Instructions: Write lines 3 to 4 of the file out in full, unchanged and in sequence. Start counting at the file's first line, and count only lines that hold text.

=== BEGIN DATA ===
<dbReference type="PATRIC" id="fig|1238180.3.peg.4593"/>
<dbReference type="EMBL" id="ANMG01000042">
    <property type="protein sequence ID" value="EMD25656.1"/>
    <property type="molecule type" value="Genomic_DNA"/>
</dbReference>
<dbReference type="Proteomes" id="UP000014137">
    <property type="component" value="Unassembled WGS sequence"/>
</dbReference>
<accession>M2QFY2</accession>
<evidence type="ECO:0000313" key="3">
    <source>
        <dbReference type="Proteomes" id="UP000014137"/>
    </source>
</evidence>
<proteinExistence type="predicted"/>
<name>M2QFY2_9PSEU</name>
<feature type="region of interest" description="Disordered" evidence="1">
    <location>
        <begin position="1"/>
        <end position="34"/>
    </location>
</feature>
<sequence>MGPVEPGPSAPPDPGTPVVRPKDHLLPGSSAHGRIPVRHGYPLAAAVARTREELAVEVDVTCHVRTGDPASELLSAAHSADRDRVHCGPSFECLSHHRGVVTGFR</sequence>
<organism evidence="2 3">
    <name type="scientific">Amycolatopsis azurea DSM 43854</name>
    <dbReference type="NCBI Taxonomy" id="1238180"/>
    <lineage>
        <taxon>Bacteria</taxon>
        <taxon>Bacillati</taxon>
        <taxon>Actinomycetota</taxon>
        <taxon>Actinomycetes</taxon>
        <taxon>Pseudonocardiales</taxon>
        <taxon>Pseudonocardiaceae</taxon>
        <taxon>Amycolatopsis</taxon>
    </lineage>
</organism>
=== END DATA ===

    <property type="protein sequence ID" value="EMD25656.1"/>
    <property type="molecule type" value="Genomic_DNA"/>